In the aftermath of the 2014 Portland fire that killed six young people, the trial of the building’s landlord, Gregory Nisbet, has been a landmark event — and the reaction to Nisbet’s acquittal last week on manslaughter charges in the deaths has been correspondingly intense.

But while people may differ over whether the verdict was fair, it’s indisputable that Maine has a statewide shortage of safe, affordable housing, and Mainers’ lives depend on government using all available tools to resolve this critical need.

The three-story Noyes Street duplex that burned Nov. 1, 2014, was in rough shape, its overall condition prompting complaints from neighbors and multiple visits from city officials before the fire. Smoke detectors were missing or disabled.

There was no alternate way out of the building from the two bedrooms on the third floor, where three people died. The secondary exit from the second floor was blocked, according to two survivors whose trial testimony included descriptions of making their way through smoke and heat to escape through a second-story window.

So why would anyone choose to live there? By all accounts, Nisbet was a laidback landlord who didn’t press tenants to pay the rent on time, making him a viable option in a city with a lot of low-wage service-sector jobs and few available rental units.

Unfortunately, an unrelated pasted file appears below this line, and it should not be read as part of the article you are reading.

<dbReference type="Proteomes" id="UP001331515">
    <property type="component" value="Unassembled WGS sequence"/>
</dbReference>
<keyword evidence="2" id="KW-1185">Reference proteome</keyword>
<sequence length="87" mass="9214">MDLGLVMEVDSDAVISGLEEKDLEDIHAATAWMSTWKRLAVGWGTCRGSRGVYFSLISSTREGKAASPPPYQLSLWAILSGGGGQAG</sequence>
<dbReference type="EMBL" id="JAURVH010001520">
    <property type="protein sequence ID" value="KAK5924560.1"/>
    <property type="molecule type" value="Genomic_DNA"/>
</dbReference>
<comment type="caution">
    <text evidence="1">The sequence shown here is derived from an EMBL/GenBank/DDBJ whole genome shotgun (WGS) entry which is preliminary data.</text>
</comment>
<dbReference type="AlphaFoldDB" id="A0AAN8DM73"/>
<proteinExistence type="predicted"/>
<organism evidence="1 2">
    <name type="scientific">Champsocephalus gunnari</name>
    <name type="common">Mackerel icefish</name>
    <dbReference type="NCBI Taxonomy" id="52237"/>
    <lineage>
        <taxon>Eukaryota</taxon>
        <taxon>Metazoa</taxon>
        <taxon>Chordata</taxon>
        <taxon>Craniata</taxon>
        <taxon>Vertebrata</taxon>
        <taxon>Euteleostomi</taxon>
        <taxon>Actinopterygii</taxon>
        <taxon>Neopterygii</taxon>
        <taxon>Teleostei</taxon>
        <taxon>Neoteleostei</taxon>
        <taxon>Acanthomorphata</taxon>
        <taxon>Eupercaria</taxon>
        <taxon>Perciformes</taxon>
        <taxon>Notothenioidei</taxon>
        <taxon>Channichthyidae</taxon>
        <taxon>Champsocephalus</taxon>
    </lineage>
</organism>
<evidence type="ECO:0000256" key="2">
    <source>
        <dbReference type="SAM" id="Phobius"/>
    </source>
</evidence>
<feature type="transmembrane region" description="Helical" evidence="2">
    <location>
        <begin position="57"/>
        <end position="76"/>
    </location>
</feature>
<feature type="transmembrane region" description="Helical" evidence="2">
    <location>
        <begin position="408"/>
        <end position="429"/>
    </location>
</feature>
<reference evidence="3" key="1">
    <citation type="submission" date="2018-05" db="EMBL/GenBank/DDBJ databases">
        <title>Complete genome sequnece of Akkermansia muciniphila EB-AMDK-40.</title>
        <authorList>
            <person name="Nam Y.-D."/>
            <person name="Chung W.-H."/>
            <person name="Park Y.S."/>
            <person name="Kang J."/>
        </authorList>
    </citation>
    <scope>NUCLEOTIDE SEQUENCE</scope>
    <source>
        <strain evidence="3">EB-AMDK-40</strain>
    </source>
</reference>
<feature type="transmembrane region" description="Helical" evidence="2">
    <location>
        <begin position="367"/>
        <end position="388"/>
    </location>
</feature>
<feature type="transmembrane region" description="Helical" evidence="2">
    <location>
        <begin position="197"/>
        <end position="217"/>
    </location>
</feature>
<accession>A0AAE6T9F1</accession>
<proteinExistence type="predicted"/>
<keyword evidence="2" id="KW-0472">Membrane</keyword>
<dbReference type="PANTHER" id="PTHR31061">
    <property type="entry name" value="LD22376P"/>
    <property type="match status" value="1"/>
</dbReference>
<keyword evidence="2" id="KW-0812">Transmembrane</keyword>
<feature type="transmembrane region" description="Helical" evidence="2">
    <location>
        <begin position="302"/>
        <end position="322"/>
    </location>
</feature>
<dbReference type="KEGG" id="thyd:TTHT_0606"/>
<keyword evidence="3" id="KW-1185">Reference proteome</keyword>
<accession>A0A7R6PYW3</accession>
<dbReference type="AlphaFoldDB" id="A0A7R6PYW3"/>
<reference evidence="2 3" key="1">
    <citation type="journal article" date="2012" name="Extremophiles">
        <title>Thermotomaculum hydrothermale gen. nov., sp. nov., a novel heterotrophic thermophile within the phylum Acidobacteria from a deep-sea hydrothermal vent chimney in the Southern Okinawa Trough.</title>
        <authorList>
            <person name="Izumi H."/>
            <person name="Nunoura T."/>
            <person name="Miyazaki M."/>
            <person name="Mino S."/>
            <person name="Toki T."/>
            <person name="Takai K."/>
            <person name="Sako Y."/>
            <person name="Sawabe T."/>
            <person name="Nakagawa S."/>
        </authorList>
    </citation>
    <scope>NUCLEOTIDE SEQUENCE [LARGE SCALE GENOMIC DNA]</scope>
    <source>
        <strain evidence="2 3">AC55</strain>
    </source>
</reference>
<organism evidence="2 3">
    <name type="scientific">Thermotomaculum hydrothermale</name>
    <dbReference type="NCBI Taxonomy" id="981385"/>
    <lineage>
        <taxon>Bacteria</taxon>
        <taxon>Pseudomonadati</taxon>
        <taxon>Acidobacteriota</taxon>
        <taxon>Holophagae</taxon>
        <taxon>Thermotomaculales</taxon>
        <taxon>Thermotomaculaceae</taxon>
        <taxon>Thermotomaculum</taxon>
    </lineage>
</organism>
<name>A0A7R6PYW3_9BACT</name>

To address the affordable-housing shortage, Portland has enacted an ordinance that requires developers of market-rate housing to set aside units for moderate-income tenants or pay into an affordable-housing fund. In exchange, developers get incentives such as increased density, a reduction in fees or tax breaks for their projects.

But this is a problem that’s far bigger than Portland. In each county in Maine, according to a study of fair-market rents, people are paying anywhere from half to two-thirds of their monthly income for a place to live. And many of these places are probably as rundown as the Noyes Street property was, given the advanced age of Maine’s housing stock.

The housing pinch hasn’t gone unnoticed at the state level. Legislators voted earlier this year to streamline the process of applying for housing assistance. But getting help covering the cost of a rental unit doesn’t do much good if there are no places available to rent. To develop workable solutions, like Portland’s inclusionary-zoning ordinance, government must recognize that the free market isn’t equipped to provide enough affordable housing in the places where it’s needed.

Every Maine resident should have access to safe housing that doesn’t drain their budget. Officials in Maine’s largest city have taken a step in the right direction toward this goal — now policymakers in Augusta should follow suit.


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